Various images of tornado damage with relative intensity increasing from left to right. At left, the 2011 Phil Campbell tornado left most trees partially debarked and stripped of branches. The ground also shows high velocity impact marks but no obvious grass scouring (Image by John Phillips). At center left, impact marks and partial ground scouring after the 2011 Smithville tornado. At center right, the near complete debarking of all foliage in Smithville (Images by C. Welch). At right, completely obliterated vegetation and severe ground scouring following the 2011 El Reno tornado. (Image by Jim LaDue).

10. Andover, Kansas – April 26, 1991

From the steps of the Terradyne Country Club, Earl Evans captured the exact moment the F5 tornado entered the Golden Spur mobile home park. Just southwest of the park, large homes (similar to the ones in the foreground) were swept cleanly away.

□ One of the most well-known tornadoes in United States history touched down near Clearwater, Kansas, at the height of a severe weather outbreak on April 26th, 1991. Storm chasers filmed the tornado as it slowly gained strength and took aim on the southern suburbs of Wichita. After ripping through homes in Hayesville, the “elephant trunk” funnel steered towards McConnell Air Force Base, where thousands of post-Gulf War military personnel and their families were being housed. As the tornado entered the southern edge of the base, the power failed and the sirens across the area fell silent. The tornado filled with debris and entered a period of rapid intensification as it crossed the southern edge of the base’s runway. Four people were killed in a residential area east of the base, all of them caught out in the open while running for shelter (Grazulis, 2001).

After exiting Wichita, the tornado reached F5 intensity and expanded to a quarter mile in width. The small town of Andover, which hugs the Kansas Turnpike ten miles east of downtown Wichita, was impacted directly by the tornado at maximum intensity. Large, two-story homes to the east of 159th Street were swept completely away as the tornado approached the Golden Spur mobile home park. Most of the community’s residents were sheltering in a large, underground storm cave when the tornado obliterated the park, but some people failed to make it to shelter on time. More than 80% of the mobile homes in the park were turned to splinters by the F5 tornado and 11 people were killed. Adjacent to the park, a couple and their teenage son stopped their car and sought shelter in a ditch along Andover Road. The man and his son were killed in the unforgivable blizzard of debris from hundreds of disintegrating mobile homes, and the woman was seriously injured (Grazulis, 2001). Aerial damage surveys later documented a trail of empty foundations and scoured grass through the housing developments of Andover. Ground crews photographed mobile home frames wrapped around completely debarked trees in the Golden Spur community.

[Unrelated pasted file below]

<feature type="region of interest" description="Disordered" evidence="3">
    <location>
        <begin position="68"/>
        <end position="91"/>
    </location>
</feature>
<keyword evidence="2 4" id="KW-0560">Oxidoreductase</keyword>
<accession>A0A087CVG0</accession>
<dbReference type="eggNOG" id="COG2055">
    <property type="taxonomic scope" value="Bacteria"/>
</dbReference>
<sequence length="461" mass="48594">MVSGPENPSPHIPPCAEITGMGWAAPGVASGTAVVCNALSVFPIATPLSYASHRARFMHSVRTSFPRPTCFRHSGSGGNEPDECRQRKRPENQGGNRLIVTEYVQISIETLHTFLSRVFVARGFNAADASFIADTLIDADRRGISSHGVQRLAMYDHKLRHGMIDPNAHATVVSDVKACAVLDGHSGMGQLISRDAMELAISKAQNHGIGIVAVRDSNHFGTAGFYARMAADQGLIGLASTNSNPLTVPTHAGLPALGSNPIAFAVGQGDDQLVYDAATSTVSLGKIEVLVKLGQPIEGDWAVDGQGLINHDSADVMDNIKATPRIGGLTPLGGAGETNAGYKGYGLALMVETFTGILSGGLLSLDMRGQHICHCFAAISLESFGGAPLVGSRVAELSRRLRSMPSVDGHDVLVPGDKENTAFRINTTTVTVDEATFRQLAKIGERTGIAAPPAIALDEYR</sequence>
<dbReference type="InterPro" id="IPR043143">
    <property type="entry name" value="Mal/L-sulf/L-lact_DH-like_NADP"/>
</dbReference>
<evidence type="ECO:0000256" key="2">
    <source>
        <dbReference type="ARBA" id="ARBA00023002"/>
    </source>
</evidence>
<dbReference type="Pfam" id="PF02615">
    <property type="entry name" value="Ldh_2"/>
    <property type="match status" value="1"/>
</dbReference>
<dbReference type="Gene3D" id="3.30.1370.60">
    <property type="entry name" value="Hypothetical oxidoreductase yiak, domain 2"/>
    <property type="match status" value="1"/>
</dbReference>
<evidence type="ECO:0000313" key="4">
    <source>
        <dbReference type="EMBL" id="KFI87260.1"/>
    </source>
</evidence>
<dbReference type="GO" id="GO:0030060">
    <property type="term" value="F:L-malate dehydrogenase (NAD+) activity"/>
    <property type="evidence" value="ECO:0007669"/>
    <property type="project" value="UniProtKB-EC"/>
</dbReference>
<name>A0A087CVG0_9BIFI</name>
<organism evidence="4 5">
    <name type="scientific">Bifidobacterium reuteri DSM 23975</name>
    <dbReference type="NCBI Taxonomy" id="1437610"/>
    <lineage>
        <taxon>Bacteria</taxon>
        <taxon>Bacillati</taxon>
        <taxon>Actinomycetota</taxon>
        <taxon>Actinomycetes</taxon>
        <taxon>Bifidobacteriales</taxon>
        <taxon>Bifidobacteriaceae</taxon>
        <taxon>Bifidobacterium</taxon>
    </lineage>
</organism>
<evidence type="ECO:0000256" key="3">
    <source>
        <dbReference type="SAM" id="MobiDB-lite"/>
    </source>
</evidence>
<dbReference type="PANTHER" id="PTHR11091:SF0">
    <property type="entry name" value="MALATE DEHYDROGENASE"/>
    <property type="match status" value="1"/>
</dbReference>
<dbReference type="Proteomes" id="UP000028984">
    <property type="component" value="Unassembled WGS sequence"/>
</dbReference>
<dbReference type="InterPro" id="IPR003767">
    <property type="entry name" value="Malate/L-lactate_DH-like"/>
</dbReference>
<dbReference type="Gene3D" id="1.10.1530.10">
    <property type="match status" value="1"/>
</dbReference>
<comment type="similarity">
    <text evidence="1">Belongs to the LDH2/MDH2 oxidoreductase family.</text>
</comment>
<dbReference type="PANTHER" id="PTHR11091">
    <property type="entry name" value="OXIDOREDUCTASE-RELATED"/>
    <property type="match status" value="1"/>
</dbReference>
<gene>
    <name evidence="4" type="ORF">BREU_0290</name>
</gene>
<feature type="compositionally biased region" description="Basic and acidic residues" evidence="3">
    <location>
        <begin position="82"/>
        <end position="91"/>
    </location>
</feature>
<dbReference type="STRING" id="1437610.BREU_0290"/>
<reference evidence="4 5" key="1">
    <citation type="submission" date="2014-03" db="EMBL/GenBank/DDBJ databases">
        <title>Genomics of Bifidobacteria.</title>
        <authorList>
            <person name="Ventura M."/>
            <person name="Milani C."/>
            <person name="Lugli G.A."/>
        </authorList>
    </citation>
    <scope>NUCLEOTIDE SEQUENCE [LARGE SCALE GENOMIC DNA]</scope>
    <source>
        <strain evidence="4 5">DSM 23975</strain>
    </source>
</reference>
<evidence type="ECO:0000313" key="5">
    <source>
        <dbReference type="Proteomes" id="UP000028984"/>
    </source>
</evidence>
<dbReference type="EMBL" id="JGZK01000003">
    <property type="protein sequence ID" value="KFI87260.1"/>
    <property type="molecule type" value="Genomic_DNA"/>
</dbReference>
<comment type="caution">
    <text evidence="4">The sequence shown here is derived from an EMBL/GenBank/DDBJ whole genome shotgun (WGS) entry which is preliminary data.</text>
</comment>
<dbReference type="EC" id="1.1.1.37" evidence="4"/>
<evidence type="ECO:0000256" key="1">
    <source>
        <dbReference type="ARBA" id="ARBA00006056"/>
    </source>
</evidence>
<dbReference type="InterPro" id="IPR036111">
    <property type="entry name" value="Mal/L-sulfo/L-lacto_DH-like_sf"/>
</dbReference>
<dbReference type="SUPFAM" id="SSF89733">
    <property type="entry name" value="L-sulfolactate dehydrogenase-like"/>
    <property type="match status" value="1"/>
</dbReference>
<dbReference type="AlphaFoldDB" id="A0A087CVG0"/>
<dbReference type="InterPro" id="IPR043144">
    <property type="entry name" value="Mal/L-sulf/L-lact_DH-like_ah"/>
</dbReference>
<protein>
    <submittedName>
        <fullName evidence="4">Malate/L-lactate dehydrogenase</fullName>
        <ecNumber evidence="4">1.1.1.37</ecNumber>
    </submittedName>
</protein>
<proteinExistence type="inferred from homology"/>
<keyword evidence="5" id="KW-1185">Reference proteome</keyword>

Video of the Andover tornado shows some of the most violent tornadic rotation ever filmed. Even so, there may have been an even stronger tornado during the outbreak.The longest tracked tornado on April 26th, 1991, roared through the unpopulated Oklahoma countryside and was undoubtably capable of producing F5 damage. The “Red Rock” tornado caused no fatalities, however, so was not considered for the “strongest” list.

Damage from the Andover tornado in the vicinity of the Golden Spur mobile home park (at right). Grass scouring is clearly visible in the swath of extreme damage. As the tornado crossed Andover Road, it left perhaps the most impressive instance of wind rowing ever photographed. The debris originated from a subdivision of large homes that was obliterated. (Image by Fernando Salazar)

Surveyors photographed a vehicle that had been carried almost a mile from the Golden Spur mobile home park. It was so thoroughly mangled that they were unable to determine whether it was a truck or a car. (Grazulis, 1993)

Several views of F5 damage in the vicinity of Chapel Drive, where large two-story homes were swept completely away.[

Several views of F5 damage in the vicinity of Chapel Drive, where large two-story homes were swept completely away.[